Fighting games, also, are always on the quest for accessibility. Each new one seems to scream that it will be the one to remove the genre’s intimidation barrier (unless it’s a BlazBlue; BlazBlue couldn’t give a shit), and almost every one fails to some degree. But Injustice 2 has a good shot, in that it doesn’t come at the problem from the usual perspective of simply making move execution easier, or simplifying commands – though, like the later Mortal Kombat games, it does a great job of streamlining both. Rather, it cuts immediately through to the really important stuff, by giving players the facility to get much closer to their character, much faster, learning their ins-and-outs, strengths and failings through direct, hands-on tinkering. In truth, the real barrier of entry in fighting games isn’t execution, it’s the understanding of many, interrelating systems and asymmetric character match-ups. Being able to really get under the hood of characters on a granular, but clearly explained level – with the compulsive fun of loot drops thrown in - should be a great way around that.
Of course, there’s always the safety net that the gear system allows less hardcore players to paper over their characters’ shortcomings, or, more likely, their own. No bad thing at all in terms of removing the fear-factor. But at the same time, the more serious, seasoned player might also find their own, specific needs well catered to. Because the other fundamental of any great, competitive game is the meta, the constant, trial-and-error, high-level investigation into which character match-ups, which weapons, which character builds, are most effective in which situations. Tier tables. Ability hierachies. Canonically strong team combinations. That sort of thing. Injustice 2’s gear system theoretically adds a whole new, potentially endlessly malleable layer to that, newly discovered versions of characters ensuring that things never crystallise, or rely as much on intermittent balance patches. And of course, there’s surely a much lesser chance of dedicated players suffering ‘main fatigue’ whereby over-familiarity with a primary fighter inevitably leads to ennui, or a sense of plateau, after prolonged play.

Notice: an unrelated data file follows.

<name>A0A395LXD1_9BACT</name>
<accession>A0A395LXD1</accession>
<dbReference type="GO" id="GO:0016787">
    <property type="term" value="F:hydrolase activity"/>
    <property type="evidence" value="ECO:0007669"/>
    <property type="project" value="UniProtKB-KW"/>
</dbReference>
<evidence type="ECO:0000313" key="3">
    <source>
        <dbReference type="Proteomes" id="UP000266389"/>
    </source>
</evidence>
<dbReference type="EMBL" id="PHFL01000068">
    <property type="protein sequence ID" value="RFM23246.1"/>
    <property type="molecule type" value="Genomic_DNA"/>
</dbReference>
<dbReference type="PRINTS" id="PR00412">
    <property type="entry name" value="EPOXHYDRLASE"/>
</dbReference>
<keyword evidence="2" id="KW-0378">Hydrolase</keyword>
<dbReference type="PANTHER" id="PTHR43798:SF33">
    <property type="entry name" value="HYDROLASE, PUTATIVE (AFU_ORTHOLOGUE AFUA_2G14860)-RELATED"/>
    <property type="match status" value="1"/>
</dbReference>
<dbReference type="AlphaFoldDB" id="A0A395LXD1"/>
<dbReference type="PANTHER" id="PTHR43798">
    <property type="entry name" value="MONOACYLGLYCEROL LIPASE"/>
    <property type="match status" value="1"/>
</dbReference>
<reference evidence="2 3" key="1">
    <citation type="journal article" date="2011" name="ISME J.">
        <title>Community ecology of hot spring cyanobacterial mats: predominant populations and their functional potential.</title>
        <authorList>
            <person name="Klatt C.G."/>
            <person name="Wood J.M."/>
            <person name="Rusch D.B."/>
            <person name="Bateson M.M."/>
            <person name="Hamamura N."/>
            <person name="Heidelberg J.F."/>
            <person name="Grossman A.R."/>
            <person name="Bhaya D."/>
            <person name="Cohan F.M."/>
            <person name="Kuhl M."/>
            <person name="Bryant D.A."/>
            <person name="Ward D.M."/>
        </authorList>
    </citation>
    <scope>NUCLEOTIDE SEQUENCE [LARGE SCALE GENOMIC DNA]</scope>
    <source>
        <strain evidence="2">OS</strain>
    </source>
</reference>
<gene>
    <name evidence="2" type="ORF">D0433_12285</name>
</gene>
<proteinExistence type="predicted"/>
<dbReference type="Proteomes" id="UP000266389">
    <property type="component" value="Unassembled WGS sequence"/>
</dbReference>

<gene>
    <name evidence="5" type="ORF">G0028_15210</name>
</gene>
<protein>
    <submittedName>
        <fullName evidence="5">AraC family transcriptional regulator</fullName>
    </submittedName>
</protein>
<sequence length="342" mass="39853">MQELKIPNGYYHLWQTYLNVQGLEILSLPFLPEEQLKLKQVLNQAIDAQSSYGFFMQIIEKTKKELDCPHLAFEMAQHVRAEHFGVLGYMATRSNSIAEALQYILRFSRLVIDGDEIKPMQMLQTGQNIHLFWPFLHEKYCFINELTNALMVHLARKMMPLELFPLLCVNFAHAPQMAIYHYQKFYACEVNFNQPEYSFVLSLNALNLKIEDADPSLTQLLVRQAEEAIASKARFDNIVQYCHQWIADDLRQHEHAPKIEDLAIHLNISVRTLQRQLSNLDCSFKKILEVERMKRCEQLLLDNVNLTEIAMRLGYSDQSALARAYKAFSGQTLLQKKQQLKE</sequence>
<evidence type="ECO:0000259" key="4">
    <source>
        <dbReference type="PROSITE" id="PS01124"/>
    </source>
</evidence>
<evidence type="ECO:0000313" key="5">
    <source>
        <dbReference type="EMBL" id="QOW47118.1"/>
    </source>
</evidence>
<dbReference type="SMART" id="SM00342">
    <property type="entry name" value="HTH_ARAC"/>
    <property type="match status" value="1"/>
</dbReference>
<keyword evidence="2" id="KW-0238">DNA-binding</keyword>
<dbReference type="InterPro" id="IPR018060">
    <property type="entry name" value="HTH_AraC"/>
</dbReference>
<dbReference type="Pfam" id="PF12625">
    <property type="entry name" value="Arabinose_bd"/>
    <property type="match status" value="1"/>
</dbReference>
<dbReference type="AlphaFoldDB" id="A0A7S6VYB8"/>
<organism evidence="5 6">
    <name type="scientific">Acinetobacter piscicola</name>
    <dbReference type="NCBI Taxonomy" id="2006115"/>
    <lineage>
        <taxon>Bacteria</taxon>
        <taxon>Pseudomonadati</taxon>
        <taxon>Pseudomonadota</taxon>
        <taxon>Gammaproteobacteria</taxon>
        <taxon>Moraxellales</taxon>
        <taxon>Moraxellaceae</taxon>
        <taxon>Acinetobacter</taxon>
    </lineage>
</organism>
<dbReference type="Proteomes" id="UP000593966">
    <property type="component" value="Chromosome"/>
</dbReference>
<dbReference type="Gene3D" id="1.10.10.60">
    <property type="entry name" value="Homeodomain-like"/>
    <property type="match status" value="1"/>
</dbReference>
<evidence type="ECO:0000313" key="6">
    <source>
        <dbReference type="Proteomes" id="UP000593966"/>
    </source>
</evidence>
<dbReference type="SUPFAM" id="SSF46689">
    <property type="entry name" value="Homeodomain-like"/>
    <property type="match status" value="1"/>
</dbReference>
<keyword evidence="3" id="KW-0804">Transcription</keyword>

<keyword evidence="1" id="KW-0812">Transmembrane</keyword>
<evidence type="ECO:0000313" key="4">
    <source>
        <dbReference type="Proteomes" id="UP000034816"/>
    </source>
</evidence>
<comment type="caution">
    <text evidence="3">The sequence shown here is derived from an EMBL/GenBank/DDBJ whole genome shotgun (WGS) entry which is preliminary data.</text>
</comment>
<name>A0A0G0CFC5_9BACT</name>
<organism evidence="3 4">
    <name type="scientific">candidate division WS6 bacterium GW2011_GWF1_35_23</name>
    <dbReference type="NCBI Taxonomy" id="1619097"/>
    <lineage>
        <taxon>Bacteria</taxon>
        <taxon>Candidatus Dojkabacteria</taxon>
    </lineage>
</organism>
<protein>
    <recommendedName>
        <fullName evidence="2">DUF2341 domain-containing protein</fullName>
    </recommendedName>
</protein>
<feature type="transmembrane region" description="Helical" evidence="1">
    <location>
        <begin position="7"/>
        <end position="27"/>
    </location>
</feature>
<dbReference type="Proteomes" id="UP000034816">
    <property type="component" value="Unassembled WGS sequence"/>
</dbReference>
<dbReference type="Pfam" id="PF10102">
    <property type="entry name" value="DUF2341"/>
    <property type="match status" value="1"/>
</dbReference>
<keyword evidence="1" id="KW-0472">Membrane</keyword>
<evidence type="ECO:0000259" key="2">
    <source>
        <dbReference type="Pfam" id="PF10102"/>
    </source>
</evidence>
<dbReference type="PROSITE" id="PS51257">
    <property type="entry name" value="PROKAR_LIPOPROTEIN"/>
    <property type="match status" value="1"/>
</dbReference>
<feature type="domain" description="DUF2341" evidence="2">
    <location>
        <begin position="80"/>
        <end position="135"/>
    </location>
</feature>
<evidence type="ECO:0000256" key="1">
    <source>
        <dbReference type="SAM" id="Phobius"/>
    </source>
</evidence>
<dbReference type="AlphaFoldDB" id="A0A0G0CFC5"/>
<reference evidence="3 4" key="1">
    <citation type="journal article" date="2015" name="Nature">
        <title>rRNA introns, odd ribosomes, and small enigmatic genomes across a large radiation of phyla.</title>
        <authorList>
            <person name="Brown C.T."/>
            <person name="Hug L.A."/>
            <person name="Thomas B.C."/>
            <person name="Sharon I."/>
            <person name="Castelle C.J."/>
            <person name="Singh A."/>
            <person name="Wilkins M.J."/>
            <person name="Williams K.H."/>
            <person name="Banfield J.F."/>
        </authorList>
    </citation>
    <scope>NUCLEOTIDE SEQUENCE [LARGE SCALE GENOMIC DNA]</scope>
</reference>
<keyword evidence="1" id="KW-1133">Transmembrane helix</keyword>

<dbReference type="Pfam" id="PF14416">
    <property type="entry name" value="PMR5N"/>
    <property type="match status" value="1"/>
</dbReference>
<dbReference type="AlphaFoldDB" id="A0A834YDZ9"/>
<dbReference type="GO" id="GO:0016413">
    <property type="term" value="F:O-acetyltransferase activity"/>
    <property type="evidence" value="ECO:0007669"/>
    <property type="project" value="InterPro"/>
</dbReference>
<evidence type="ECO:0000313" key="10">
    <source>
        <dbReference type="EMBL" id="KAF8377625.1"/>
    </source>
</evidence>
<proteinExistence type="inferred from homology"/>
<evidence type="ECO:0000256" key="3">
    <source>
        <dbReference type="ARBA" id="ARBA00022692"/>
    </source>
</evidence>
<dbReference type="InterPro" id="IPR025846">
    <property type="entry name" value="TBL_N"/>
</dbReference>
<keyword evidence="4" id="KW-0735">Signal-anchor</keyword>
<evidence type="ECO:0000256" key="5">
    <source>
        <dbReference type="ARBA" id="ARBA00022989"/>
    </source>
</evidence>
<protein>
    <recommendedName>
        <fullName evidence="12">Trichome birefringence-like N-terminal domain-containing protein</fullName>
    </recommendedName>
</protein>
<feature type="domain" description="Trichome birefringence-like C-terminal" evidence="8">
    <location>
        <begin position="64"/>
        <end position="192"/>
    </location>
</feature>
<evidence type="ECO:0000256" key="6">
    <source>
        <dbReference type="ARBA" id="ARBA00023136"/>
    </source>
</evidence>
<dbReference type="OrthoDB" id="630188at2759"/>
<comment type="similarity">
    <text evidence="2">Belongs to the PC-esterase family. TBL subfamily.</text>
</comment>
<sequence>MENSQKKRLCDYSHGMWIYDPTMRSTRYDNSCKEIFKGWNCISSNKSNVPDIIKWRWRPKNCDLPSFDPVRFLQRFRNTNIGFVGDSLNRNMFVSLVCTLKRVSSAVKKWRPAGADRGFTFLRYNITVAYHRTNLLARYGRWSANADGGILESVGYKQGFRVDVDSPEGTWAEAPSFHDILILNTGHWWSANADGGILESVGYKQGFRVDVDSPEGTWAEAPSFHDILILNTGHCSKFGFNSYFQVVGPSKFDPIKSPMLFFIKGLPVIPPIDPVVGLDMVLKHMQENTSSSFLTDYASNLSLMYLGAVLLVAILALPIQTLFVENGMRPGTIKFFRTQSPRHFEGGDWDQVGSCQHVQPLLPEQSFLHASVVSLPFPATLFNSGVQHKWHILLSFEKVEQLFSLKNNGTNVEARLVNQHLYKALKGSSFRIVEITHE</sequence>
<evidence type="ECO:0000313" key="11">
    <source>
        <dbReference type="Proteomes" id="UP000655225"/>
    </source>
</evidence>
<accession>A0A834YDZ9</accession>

As for the all-important balance, NetherRealm isn’t taking any risks. In another familiar move from the Destiny playbook, it’s instigating a robust system for reconciling player disparities without sacrificing personalisation. When in Vs. play, character level advantages will be switched off, both fighters equalised to the same relative base-stats, leaving only armour tweaks in play. You’ll still be able to play your own version of your character, but you’re not going to run into a situation where your level-three Robin gets one-punch evaporated by a level-18 Supergirl.
As for other details? Freedom and agency seems at the forefront of character design, in that there’s no risk of being forced to equip certain gear in order to remain competitive. Wisely, there’s an Infusion-style system whereby favourite gear can be levelled up to current character standards, meaning that preferred build designs (and even looks) need not play second-fiddle to the quest for raw power. And on the subject of looks, shaders are in as a loot-type as well, so you’ll be able to apply a vast array of pre-set colour combinations to your fighters. And fear not, the most important question has already been asked and answered in the affirmative: The Adam West Batman colour scheme is in there somewhere.
Actually, that’s not quite the most important point. The actual most important point? No microtransactions whatsoever in terms of levelling and powering up. The gear system will remain entirely in-game. There’s no pay-to-buff here. That’s great for the wallet, obviously, but it also bodes very well for the purity of NetherRealm’s ambition with Injustice 2, removing any suspicion that the gear system might be in place for any reason but pushing the genre forward.
It’s all still a grand experiment, mind, and an even grander gamble, the results of which we likely won’t know for sure until a good while after the game’s May release. But let’s not forget, the same was the case with a certain narratively-challenged shooter back in 2014, and despite suspicion and a few mis-steps along the way, that turned out just great, thank you very much.